Commentary: Serving people so they can better serve their pets – San Antonio Express-News

While animal control has historically been seen as a means of addressing a community’s pet problems, it’s the “people end” of the equation that often falls by the wayside.

Not so in San Antonio. In fact, the city of San Antonio’s Animal Care Services, or ACS, has long believed that successful animal welfare must be about protecting pets and people. In support of balancing animal care and control, ACS has created a new case management team for the new year. The C.A.S.A. initiative, or Community Animal Support & Assistance program, is the first of its kind in a municipal shelter setting and it will consist of five specialists. The team will work directly with high-risk pet owners to help them come into compliance with San Antonio’s pet laws.

While the C.A.S.A. specialists will attempt to contact and work with all of those cited for animal violations, the team will especially focus on those pet owners who want to keep their pets, but need a little help. Spay/neuter surgery assistance for unsterilized pets, weatherproof shelters and humane tethers for outdoor dogs, rabies shots, and microchips for otherwise healthy pets — all of these resources will be offered to pet owners in need who have found themselves facing violations.

C.A.S.A. specialists will also work in concert with the municipal court and the City Attorney’s Office to ensure residents have enough time to come into compliance if they are making a good-faith effort, and that residents can show up to court when needed. Additionally, team members will coordinate with existing low-cost animal wellness service providers and other stakeholders such as the San Antonio Food Bank’s Daisy Cares program to encourage strategic private-sector efforts. Supporting these efforts will be data gleaned from the city’s equity atlas, a tool based on U.S. Census information that helps identify historically marginalized communities.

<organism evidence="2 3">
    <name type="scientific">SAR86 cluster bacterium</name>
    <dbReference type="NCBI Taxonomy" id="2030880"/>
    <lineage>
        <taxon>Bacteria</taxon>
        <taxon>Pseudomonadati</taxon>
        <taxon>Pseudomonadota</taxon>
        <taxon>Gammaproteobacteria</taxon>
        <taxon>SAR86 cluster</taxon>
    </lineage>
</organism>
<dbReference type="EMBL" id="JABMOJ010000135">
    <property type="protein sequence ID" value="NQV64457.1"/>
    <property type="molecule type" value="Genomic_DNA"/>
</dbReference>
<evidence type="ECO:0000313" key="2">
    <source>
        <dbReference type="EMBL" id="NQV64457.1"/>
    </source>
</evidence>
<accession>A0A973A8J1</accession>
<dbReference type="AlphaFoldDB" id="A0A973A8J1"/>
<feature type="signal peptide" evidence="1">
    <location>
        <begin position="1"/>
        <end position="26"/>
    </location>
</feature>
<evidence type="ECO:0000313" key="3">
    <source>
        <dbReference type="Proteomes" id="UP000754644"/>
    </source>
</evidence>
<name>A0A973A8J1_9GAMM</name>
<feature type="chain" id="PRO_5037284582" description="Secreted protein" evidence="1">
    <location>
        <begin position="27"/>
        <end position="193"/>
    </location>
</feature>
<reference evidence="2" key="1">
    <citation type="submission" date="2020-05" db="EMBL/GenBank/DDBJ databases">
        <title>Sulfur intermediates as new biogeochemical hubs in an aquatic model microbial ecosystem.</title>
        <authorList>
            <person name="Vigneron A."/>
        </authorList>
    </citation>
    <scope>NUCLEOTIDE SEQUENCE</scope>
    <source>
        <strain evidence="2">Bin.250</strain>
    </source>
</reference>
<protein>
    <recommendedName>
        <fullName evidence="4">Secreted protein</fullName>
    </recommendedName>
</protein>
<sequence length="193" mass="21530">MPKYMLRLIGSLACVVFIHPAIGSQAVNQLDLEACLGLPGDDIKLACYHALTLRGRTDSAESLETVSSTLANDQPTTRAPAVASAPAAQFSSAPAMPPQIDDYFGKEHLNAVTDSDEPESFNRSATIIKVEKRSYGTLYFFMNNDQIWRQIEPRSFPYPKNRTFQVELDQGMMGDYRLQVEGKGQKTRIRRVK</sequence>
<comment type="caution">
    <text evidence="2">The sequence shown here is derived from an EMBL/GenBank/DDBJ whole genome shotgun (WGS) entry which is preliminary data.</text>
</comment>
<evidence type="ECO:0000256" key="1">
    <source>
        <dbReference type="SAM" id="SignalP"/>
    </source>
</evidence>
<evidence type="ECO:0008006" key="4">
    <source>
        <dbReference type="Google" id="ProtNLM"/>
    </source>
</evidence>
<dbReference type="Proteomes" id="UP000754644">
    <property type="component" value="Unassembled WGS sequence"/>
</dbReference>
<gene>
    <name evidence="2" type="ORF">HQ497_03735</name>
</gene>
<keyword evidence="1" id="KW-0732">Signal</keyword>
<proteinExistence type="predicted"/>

It’s important to note the new approach won’t remove pet owner accountability or interfere with any necessary enforcement actions. Uncooperative or recalcitrant pet owners will still find themselves in court. Heinous cases of cruelty and neglect will still be pursued. The program’s aim is to halt recidivism, and avoid the burden of hefty fines, which can become an insurmountable obstacle to compliance. This ensures the city’s limited free resources are reaching those most in need. Just as importantly, it also lessens the odds of pets being surrendered or abandoned simply because their caretakers could not afford their companionship.

The uneven economic recovery from the COVID-19 pandemic has created housing and financial challenges in our community in addition to exacerbated equity concerns. All of which makes the C.A.S.A. team’s role even more vital in preventing the increased surrender of owned pets. Poverty shouldn’t be an obstacle to responsible pet ownership and the C.A.S.A. program will help ensure it isn’t.



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